The best leaders make us better. They make us feel better about us, about them, about everything but maybe they don’t make as much money as lesser leaders. Good leaders, challenge, motivate, excite and comfort others in the organization. They forge a sense of community and provide an environment for everyone to share. Good leaders are creative, inspiring, engaging and consistent – though perhaps not rigidly so. Above all, good leaders have a certain authenticity about them. They express their individuality and personal beliefs in an honest way while communicating in a style that’s understandable and appropriate. They welcome criticism, and perhaps constructive criticism is more welcome than other kinds. And according to Michael O’Malley, a “human capital” consultant, who credits beekeeping for some insights into organizational structure, good leaders are artists.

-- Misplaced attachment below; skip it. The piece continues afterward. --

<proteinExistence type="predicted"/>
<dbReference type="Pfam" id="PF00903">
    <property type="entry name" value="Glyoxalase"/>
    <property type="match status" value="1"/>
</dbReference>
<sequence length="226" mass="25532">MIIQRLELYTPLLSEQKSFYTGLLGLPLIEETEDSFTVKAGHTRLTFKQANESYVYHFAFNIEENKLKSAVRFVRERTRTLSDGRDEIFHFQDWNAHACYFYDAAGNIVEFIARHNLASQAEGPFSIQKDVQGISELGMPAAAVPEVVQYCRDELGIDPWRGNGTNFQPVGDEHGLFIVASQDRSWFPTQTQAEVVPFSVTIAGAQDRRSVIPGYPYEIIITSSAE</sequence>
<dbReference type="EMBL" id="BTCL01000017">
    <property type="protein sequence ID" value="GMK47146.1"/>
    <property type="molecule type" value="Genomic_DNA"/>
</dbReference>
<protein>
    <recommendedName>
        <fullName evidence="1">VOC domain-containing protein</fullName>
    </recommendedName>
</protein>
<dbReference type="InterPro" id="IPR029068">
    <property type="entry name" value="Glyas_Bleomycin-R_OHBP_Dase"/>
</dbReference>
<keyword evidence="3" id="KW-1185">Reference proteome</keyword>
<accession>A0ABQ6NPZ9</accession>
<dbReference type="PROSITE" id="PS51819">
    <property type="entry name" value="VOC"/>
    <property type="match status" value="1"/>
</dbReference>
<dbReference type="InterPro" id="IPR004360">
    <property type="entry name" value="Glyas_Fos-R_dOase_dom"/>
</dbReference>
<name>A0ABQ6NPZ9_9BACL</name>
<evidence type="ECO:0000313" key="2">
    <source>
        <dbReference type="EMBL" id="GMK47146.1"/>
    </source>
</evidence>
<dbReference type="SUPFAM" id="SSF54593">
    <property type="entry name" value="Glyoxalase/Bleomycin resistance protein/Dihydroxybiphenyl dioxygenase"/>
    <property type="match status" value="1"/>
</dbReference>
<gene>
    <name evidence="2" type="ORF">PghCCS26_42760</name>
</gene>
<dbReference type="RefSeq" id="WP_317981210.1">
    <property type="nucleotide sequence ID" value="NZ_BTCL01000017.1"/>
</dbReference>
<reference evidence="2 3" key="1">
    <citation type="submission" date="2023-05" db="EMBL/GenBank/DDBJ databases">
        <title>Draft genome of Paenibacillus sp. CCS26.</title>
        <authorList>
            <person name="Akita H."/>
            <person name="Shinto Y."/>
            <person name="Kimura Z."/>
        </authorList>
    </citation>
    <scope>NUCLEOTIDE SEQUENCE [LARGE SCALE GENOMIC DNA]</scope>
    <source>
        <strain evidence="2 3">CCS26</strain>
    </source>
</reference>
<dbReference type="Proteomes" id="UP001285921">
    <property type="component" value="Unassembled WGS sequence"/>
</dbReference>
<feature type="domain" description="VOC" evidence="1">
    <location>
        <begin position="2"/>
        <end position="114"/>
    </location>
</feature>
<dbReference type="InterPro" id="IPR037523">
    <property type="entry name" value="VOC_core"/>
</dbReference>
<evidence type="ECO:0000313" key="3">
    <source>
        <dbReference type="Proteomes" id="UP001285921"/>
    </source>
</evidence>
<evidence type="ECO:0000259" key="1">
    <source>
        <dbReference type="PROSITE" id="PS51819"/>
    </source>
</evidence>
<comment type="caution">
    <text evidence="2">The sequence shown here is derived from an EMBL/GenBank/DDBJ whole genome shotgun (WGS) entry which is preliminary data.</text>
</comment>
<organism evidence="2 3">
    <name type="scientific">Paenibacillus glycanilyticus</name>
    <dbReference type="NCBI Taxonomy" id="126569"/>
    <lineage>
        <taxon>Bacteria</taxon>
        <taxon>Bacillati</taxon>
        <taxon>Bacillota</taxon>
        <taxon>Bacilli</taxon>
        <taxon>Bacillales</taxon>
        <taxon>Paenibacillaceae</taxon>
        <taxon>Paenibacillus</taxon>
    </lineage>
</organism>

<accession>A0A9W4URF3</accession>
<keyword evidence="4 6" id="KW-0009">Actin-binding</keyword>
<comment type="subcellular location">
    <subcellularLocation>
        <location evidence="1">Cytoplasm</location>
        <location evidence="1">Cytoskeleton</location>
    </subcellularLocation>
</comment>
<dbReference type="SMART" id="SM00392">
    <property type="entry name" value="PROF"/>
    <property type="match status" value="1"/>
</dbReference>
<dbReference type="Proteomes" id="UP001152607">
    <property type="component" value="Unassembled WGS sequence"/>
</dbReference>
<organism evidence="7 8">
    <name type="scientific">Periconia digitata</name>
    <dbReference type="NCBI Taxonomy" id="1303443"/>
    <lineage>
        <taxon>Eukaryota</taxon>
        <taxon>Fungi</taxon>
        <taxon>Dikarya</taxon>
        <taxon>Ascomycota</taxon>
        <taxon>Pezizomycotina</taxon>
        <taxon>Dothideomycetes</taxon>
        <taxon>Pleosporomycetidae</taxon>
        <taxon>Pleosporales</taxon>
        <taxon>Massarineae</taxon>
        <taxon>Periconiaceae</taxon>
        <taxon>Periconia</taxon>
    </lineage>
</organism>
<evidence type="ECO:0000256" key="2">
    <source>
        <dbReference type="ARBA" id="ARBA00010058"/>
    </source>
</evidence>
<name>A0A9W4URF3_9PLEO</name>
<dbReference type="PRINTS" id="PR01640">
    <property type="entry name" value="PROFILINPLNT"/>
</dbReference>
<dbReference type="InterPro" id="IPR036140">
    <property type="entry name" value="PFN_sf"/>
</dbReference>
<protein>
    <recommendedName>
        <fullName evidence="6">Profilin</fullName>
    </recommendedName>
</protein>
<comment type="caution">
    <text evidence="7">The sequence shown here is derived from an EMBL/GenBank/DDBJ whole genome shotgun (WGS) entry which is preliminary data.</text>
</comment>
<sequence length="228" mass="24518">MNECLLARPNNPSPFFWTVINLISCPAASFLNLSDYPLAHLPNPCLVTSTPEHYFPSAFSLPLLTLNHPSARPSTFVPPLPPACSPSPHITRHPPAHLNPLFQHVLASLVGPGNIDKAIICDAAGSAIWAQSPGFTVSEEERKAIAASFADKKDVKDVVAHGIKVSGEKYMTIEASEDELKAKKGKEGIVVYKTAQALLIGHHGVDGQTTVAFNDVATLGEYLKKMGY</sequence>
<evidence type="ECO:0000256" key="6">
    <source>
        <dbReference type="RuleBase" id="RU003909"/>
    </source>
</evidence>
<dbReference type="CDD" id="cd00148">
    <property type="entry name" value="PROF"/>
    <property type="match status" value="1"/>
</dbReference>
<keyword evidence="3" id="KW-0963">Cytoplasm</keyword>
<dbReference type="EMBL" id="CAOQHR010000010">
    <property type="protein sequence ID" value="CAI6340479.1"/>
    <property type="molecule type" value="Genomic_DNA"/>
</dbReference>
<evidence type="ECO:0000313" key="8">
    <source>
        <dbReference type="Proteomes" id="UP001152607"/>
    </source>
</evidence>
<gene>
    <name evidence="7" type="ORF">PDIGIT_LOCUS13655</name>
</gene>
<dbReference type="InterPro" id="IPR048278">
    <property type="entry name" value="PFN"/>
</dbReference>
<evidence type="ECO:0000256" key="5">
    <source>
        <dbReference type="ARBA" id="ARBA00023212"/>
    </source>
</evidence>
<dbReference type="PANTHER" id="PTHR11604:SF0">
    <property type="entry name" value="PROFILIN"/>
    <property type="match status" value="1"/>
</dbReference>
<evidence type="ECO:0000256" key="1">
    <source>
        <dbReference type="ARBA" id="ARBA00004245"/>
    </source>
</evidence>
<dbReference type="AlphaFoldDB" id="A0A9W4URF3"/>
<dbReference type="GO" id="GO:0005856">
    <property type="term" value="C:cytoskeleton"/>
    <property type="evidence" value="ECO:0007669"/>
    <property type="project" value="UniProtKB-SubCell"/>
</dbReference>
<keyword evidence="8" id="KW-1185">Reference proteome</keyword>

By comparison, bad leaders are phony, inept and ordinary. They can possess one or two qualities of good leaders but overall they are mere caricatures of good leaders. As it turns out, O’Malley says that bad leaders may achieve better financial results than good leaders but they don’t provide much inspiration. In a world where corporations are driven to show results, good leaders may not always receive the deserved accolades, even as praise is lavished on the deal-makers who show better results while leaving some level of “carnage” in their wake. “Making money is not an art. Leading an organization is,” he wrote in the Harvard Business Review. Of course, if an organization doesn’t make money, there will eventually be no place to display the art regardless of its quality.